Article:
a french garden

Reflections on nature in a garden in France

Motorway mice or rather motorway voles


Mouse on grass

Coming back from our trip to Maubuisson we stopped on the motorway to stretch our legs and have a cup of coffee.  I settled down at an outside picnic table to sip my coffee when I thought I saw something run across the grass.

Mouse in hole

It was then that I noticed that there were a large number of holes in the grass.  The sun was setting and it was not too easy to see into the holes.

Mouse looks out hole

A little bit of patience paid off.

Mouse sits in hole

I realised that a picnic area could provide mice with a good supply of food and I thought of all the sandwiches and biscuits that would be accidentally dropped from the picnic tables every day.

Mouse coming out of hole

Nobody else seemed to have noticed them.  I suppose people were content with their drinks and ice creams.

Mouse on grass

They were well camouflaged as they scuttled across the sun baked grass.

Mouse slides into hole

They exited from one hole and soon found another to dive into.

Mouse close up

I’m not sure how many people would have appreciated sharing the picnic area with the mice (short tailed voles, Microtis agrestis) but I enjoyed watching their antics and let my coffee get cold.

Author: afrenchgarden

Born in Scotland I have lived in England, Iran, USA and Greece. The house and land was bought twelve years ago in fulfilment of the dream of living in France that my Francophile husband nurtured. We had spent frequent holidays in France touring the more northerly parts and enjoying the food, scenery, architecture and of course gardens. However, we felt that to retire in France and enjoy a more clement climate than we currently had in Aberdeen we would need to find somewhere south of the river Loire but not too south to make returning to visit the UK onerous. The year 2000 saw us buying our house and setting it up to receive us and the family on holidays. The garden was more a field and we were helped by my son to remove the fencing that had separated the previous owners’ goats, sheep and chickens. We did inherit some lovely old trees and decided to plant more fruit trees that would survive and mature with the minimum of care until we took up permanent residence. The move took place in 2006 and the love hate relation with the “garden” started. There was so much to do in the house that there was little energy left for the hard tasks in the garden. It was very much a slow process and a steep learning curve. Expenditures have been kept to a minimum. The majority of the plants have been cuttings and I try to gather seeds wherever I can. The fruit trees have all been bought but we have tender hearts and cannot resist the little unloved shrub at a discount price and take it as a matter of honour to nurse it back to health. This year I have launched my Blog hoping to reach out to other gardeners in other countries. My aim is to make a garden for people to enjoy, providing shady and sunny spots with plants that enjoy living in this area with its limestone based subsoil and low rainfall in a warm summer. Exchanging ideas and exploring mutual problems will enrich my experience trying to form my French garden.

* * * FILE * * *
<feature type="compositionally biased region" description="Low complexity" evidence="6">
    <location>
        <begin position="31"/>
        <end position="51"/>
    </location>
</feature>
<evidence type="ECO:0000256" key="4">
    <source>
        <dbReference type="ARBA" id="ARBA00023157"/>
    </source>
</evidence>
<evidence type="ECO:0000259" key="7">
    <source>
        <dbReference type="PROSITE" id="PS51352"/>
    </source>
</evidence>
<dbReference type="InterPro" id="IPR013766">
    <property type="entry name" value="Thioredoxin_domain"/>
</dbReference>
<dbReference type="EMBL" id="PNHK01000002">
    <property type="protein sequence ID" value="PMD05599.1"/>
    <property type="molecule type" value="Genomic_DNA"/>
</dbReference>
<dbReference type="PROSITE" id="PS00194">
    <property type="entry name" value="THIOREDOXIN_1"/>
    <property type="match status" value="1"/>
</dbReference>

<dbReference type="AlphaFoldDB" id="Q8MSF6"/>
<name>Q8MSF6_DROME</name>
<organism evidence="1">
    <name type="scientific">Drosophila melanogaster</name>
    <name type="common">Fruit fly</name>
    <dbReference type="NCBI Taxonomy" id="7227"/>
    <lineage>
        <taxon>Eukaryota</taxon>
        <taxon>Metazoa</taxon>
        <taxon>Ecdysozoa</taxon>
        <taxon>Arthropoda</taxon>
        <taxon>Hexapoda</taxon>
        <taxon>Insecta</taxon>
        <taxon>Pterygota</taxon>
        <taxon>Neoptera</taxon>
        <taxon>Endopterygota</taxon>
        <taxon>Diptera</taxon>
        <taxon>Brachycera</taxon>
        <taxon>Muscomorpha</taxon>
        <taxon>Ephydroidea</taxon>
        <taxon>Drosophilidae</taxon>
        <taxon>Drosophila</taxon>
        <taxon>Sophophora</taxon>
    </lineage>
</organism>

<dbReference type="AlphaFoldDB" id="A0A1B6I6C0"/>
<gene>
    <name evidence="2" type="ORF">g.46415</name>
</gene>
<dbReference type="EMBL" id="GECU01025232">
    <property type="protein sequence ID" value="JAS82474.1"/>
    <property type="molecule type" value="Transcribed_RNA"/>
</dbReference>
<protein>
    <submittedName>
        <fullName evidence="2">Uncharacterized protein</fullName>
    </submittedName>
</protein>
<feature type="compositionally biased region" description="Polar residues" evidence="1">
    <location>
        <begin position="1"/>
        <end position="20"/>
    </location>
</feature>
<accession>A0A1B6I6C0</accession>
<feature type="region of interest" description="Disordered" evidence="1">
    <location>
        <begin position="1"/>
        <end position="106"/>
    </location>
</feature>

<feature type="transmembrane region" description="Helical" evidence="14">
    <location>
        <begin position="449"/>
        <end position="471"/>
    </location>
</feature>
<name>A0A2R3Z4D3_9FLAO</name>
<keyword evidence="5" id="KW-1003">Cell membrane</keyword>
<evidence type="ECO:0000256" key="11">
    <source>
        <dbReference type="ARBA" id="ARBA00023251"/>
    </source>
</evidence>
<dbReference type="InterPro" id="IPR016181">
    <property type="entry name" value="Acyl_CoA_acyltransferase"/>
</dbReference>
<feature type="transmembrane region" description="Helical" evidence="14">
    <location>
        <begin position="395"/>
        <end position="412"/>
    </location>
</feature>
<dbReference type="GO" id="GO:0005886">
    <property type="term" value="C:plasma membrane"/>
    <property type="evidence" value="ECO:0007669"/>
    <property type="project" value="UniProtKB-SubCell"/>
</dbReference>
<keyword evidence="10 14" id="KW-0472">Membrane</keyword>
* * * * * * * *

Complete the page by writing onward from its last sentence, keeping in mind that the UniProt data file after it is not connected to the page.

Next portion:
24 thoughts on “Motorway mice or rather motorway voles

  1. I see their holes in the grass under the olives but have only once caught sight of a mouse making a hasty retreat at the sound of my footsteps.


    • Susan has come to my aid again, so I would like to let you know that they are not mice but short tailed voles. Like you I see the occasional mouse in the garden. sometimes they appear when I am watering and scuttle off disgusted with their impromptu shower.


  2. These are Short-tailed Voles Microtis agrestis, not mice. I am most impressed with your photos — they are not easy to capture with the camera as they move so fast. I wrote about the ones that live in my orchard here.


  3. Thank you, once more, Susan. I did think they looked a bit different from our grey mice I sometimes see in the garden. I’m not too good separating the mice, voles and shrews. I had never heard of putting down shelter for them in the garden. It is a very good idea.


  4. Nice pictures! Voles are very cute. I used to have several in my yard, even had a few that would come up to me and take nuts right from my hand (I got it on video too). Haven’t seen some in a while though. 😦 We have a lot of hawks and a fox in the neighborhood now.


    • That is amazing to have them as tame as that. Susan encourages them by putting out sheets of corrugated iron and planks in her woodland area to give them shelter. Maybe you could tempt them back by providing them with something like that. She also writes that they are a favourite prey of owls 😦


  5. How sweet! We get both mice and voles in our garden, but thank goodness not in large numbers. They are so fast I hardly get a chance to look at them to identify them! The holes they make are the tell-tale signs. These motorway mice/voles have chosen a good spot – nice photos!


  6. We have a lot of trouble with small animals wanting to move in with us for the winter.


  7. Cute. Sometimes I like watching the tiny mice that live in the London underground, they skittle about when it gets quiet.


  8. The lawn margins and meadow where I work are riddled with vole holes, Amelia. I’m still hopeful that in time owls will move in. Though I hear tawnies often (from lunchtime onwards) I have yet to see one. Dave


  9. Those are such sweet animals – and pictures. Lucky find, Amelia. Well worth having cold coffee for! RH


  10. Such a sweet mouse. I would have enjoyed her!


  11. Wow – well done on getting these! Voles are like mice only cuter, IMO. We don’t have any in our garden, sadly.


  12. Dang, rodents are so cute. Great shots. You just want to hug it.


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